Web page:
The Forces of Urban Highways
A recent report issued by the Institute for Transportation and Development Policy and EMBARQ, titled “ The Life and Death of Urban Highways” is a solid look at the role and history of city highways across the globe. Citing planning trends originating in the 1960’s that prescribe highways as relief for urban congestion, the text criticizes freeways as barriers that “erode [the] vitality” of cities. It draws on many of Jane Jacob’s arguments articulated in The Death and Life of Great American Cities, and points to data proving highways do not alleviate congestion, and may in fact have the opposite effect.
The report laments the spread of these urban trends with many cities in Latin America, and more recently in
China and India building new highways and surface roads at a rapid pace. As a counter argument, it provides several case studies showcasing different cities that became stronger when freeways were removed or reconsidered. One particularly relevant case is that of Bogotá – as it runs parallel to the current situation in Cairo and the recent World Bank transportation proposal for th
e city mentioned in one of our earlier blog posts. Below is a short summary.
In the mid-1990’s Colombia’s capital, in an effort to decrease intense traffic congestion in the city center, considered two infrastructure and transportation plans. The first was from the Japanese International Cooperation Agency.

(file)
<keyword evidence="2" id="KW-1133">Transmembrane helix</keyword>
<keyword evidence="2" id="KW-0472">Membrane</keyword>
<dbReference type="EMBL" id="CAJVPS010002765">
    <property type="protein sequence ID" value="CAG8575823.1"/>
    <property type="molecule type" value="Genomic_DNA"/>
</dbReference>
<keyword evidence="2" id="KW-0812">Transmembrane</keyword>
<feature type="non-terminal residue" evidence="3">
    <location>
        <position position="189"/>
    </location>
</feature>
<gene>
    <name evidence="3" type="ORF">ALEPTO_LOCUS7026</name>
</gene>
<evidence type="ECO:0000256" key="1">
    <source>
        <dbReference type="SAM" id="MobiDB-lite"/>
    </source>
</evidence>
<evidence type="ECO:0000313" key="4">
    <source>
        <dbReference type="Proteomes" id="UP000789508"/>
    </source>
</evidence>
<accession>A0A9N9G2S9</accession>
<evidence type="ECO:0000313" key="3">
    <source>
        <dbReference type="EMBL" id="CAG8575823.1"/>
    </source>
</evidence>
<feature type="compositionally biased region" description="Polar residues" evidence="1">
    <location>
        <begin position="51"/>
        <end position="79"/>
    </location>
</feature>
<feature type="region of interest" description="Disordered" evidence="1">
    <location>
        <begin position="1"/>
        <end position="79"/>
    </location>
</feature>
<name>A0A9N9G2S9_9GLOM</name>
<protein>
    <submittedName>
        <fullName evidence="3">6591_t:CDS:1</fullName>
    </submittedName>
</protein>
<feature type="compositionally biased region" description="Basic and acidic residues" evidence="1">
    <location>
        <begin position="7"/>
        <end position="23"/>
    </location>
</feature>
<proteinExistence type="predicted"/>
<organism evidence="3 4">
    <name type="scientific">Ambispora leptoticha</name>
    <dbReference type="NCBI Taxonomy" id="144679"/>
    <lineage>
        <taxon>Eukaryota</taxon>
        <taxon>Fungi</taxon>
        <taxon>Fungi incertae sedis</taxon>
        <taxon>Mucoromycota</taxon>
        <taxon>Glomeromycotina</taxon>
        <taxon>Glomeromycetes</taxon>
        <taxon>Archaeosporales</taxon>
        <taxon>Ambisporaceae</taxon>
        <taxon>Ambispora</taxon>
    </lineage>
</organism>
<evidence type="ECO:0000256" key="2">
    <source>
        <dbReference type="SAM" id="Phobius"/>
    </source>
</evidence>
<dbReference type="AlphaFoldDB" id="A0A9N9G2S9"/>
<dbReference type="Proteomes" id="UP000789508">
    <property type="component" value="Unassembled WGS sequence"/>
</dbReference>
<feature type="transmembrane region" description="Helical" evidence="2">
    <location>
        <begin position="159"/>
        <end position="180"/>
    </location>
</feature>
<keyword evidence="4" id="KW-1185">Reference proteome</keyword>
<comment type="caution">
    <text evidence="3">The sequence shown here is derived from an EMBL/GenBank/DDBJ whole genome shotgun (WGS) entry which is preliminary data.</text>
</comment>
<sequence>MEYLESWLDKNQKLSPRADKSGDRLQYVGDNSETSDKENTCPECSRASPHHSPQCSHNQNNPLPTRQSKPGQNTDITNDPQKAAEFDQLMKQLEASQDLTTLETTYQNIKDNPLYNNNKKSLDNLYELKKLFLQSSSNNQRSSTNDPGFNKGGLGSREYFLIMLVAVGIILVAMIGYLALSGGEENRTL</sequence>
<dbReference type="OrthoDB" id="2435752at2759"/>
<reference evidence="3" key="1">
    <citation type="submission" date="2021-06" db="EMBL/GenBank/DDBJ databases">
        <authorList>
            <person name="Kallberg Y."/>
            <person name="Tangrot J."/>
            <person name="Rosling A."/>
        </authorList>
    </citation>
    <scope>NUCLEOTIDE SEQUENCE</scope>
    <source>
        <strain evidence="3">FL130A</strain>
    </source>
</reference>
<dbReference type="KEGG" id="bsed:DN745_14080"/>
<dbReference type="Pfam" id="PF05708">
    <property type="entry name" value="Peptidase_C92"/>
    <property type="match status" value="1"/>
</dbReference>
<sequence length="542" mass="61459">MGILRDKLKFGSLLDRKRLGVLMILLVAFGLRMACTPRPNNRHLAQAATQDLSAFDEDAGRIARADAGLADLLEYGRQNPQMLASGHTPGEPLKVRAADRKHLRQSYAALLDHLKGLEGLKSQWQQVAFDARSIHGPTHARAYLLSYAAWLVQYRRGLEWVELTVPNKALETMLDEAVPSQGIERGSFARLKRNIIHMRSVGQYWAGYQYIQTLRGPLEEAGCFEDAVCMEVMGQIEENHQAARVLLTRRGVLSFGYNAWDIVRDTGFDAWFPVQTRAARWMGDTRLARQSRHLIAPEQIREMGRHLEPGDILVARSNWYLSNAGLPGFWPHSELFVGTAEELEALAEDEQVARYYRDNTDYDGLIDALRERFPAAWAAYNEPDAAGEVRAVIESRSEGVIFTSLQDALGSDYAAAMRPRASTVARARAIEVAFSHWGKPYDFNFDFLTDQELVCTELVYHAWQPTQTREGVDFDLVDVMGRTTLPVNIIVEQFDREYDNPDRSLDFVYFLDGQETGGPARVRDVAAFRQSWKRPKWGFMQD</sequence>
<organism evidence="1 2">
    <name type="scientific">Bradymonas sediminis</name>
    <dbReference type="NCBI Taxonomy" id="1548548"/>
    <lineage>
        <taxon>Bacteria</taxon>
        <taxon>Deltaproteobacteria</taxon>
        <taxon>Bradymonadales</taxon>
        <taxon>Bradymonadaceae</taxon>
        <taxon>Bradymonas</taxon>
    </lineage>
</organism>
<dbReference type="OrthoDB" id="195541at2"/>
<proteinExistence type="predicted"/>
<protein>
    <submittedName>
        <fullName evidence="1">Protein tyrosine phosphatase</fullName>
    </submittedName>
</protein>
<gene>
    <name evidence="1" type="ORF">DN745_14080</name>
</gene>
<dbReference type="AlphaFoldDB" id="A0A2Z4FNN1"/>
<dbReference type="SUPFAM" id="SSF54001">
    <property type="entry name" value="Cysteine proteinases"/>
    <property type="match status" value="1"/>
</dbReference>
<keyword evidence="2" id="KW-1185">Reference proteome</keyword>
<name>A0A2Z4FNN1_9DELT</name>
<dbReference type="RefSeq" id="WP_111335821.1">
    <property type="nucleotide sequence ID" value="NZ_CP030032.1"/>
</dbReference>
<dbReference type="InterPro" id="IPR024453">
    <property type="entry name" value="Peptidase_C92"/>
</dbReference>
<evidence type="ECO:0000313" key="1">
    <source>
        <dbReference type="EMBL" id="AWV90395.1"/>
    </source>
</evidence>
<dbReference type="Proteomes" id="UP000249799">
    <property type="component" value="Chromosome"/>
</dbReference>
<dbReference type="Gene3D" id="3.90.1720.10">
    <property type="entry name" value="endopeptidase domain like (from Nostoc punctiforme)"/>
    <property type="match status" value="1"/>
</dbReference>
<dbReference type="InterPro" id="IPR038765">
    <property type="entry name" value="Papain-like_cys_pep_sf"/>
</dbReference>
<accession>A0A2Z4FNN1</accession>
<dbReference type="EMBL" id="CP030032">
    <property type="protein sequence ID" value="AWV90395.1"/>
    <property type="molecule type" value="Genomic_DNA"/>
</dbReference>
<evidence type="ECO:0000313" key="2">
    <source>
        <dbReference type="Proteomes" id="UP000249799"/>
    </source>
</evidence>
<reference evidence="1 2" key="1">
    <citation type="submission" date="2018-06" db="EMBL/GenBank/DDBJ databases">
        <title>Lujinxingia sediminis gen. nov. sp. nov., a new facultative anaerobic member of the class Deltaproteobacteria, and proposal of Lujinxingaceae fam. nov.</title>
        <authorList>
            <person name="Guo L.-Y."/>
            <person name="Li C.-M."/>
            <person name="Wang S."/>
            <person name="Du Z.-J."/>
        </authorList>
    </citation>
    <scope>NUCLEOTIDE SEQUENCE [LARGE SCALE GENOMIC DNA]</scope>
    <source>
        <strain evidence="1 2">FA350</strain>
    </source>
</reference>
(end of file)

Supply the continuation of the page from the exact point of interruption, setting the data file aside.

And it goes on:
The second, written in response, was a mobility proposal from Bogotá’s mayor Enrique Peñalosa. The latter was selected and implemented. The following chart highlights elements of the two strategies.
|JICA Proposal||Mobility Strategy|
|Proposer||Japanese International Cooperation Agency||Enrique Peñalosa’s administration|
|Main Components||Six highways, including two rings and four radial-ways. Inner ring w/ concrete bridge and toll.||TransMilenio Rapid Busy System, Greenways, bike paths, walkways,|
|Envisioned/Real Capacity||Inner ring envisioned to 35,000-45,000 passenger cars per hour in each direction by 2015||TransMilenio currently carries nearly 1.7 million passengers per day.|
|Total Cost||$1.5 billion (in 2010 dollars)||$213 million – TransMilenio|
|Proposed Funding||JICA, tolls||Funded by a local surcharge on gasoline (46%), general city revenues (28%), World Bank Loan (6%), and grants from the National Government (20%)|
|Timeline||10 years before Ring Road would be completed|
|Other effects||Noise||Reduced traffic fatalities by 89%, increased bike use x5, Greenway transformed informal settlement area -encouraging local residents to be outdoors, 40% reduction in CO2, 32% decline in travel time, aggregated crime in area around transport has decreased, increase in property values|
Peñalosa’s plan not only revolutionized transportation, but also community, local markets, real estate, and many other elements of the city. It was a conscientious and innovative solution that served the direct needs of city residents.
The report concludes with three major alternatives to building new urban highways: 1) manage existing capacity more effectively, 2) invest in mass transit, and 3) implement land use policies that discourage sprawl and reduce unnecessary driving. At the moment, these tenets are not reflected in Cairo’s urban policies, although there has been some promising focus on the metro system.
The city has the capacity, the talent, and the space to redesign its vision – it is waiting for leaders to provide and advocate for a plan of action.